Faithlife Sermons

Bear Fruit Worthy of Repentance

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Advent is a time for self-examination as we prepare for the coming of Christ. Today’s scripture lesson talks about John the Baptist, the greatest man ever born of women according to Jesus. His job was to prepare people’s hearts for the coming of Christ. From this passage, Matthew 3:1-12, we are reminded to conduct three important self-examinations frequently to live a fruitful life. Let's take a look and see how you can benefit from it.

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How’s your Christmas shopping going? How many of you are early Christmas shoppers? How many of you are last-minute shoppers?
Typical of last-minute Christmas shoppers, a mother was running furiously from store to store. Suddenly she became aware that the pudgy little hand of her three-year-old son was no longer clutched in hers. In a panic, she retraced her steps and found him standing with his little nose pressed flatly against a frosty window.
He was gazing at a manger scene. Hearing his mother’s near hysterical call, he turned and shouted with innocent glee: "look mommy! it’s Jesus - baby Jesus in the hay".
With obvious indifference to his joy and wonder, she impatiently jerked him away saying, "We don’t have time for that!" (From "The Wonder of Christmas” by Glenn Pease.)
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No matter how busy you are, don’t forget the reason for the season. What’s more important is, not just for the season, but in your entire life, don’t forget what matters most. We frequently need to do some self-examination to make sure our way of life is aligned with our calling. Socrates said, “Unexamined life is not worth living.”
Advent is a time for self-examination as we prepare for the coming of Christ. Today’s scripture lesson talks about John the Baptist, the greatest man ever born of women according to Jesus. His job was to prepare people’s hearts for the coming of Christ. From this passage, we are reminded to conduct three important self-examinations frequently to live a fruitful life. The first one is that you must...

1 – Examine Your Message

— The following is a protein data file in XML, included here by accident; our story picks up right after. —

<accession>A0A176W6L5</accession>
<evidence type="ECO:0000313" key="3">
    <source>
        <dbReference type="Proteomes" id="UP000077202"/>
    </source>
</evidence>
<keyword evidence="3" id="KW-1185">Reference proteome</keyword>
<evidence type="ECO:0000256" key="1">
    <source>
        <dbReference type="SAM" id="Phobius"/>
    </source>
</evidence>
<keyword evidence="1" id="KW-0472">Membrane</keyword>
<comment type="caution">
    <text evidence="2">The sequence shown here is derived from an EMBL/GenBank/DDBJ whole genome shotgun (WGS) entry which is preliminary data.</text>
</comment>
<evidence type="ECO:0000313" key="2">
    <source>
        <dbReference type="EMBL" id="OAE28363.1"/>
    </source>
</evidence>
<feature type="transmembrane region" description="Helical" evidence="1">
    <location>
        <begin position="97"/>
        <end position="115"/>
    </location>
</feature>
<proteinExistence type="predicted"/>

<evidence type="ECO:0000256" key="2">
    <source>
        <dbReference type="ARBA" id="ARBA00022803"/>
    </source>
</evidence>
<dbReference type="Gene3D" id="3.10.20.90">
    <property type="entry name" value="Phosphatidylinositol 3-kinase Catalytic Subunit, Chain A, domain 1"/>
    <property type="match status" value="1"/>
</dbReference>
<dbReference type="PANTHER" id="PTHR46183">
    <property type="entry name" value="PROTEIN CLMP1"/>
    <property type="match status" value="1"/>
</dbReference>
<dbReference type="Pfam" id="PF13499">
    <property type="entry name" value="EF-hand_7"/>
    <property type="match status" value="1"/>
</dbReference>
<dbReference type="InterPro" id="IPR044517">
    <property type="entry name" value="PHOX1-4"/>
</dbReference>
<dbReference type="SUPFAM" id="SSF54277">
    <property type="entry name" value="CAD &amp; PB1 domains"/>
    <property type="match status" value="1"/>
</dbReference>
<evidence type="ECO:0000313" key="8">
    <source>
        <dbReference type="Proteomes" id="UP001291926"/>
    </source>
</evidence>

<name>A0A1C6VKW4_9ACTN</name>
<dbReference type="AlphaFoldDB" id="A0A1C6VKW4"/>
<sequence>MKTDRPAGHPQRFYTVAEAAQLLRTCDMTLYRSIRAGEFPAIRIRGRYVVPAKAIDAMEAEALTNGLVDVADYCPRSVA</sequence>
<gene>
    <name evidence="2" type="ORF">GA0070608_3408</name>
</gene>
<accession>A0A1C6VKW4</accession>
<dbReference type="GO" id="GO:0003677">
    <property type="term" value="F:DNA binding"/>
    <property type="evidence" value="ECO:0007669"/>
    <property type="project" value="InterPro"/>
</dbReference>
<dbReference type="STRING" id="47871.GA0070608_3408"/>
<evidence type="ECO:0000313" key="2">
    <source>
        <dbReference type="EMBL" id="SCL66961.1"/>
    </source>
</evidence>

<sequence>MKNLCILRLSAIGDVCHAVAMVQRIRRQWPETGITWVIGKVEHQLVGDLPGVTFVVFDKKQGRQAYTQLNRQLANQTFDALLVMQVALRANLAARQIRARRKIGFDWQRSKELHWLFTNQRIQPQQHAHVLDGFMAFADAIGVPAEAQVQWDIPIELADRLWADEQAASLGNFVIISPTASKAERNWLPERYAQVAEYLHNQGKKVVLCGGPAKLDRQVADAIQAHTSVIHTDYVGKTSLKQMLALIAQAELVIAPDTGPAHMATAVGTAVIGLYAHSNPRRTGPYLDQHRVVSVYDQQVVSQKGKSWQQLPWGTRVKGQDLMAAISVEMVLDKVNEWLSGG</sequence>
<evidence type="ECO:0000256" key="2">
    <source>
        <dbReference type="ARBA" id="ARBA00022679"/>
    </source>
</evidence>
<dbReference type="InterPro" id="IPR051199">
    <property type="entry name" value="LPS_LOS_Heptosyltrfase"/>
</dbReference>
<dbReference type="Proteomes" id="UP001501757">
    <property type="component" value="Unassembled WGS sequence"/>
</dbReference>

You are here on earth to deliver a message—a unique message that no one else can deliver. You are not here on earth just to fill the space for a hundred year, eating, drinking, and getting busy. Everyday, you must ask this question to yourself, “What is my message? And how is it being delivered?”
The Bible said, John was born to deliver a message and he did it effectively. It says, “This is the one of whom the prophet Isaiah spoke when he said, ‘The voice of one crying out in the wilderness: “Prepare the way of the Lord, make his paths straight.”’” (Matthew 3:3).
The Bible says John’s wardrobe is very simple; he wore clothing of camel’s hair with a leather belt around his waist; and his diet is even simpler; he ate locusts and wild honey. His lifestyle tell us that life doesn’t need much to survive, and he didn’t want what he wore and what he ate to become a distraction to his message.
Douglas W. Oldenburg, our former moderator, told us a story about a young man who had worked hard and struck it rich. He became very successful and wealthy but found himself working 70-80 hours a week.
He woke up one day and discovered that his hectic schedule was keeping him from doing so many of the things he valued most of all. He found that whenever he wasn't working at his job, he spent maintaining all the things he had, including two cars and two homes. He had always enjoyed visiting with friends, reading good books, listening to classical music, and serving the community but because of his work schedule and maintaining all his possessions, he wasn't able to spend much time on those things.
So he decided to undertake a rather radical experiment for a year: he decided to reduce the number of things he owned to 250 things—every pair of socks was one, every dish was one, every eating utensil, pair of pants, book, chair, and so on. Each time he bought something new, he had to give away something he owned, so the number would remain at 250.
After a year of that self-imposed discipline, he found that he had actually done all the things he valued and had not been able to do before. He had spent more time visited with friends, he had read more books, he had had more time listening to classical music, he had more time serving the community, and his life was much fuller and richer. And he decided to spend the rest of his life owning only 250 things.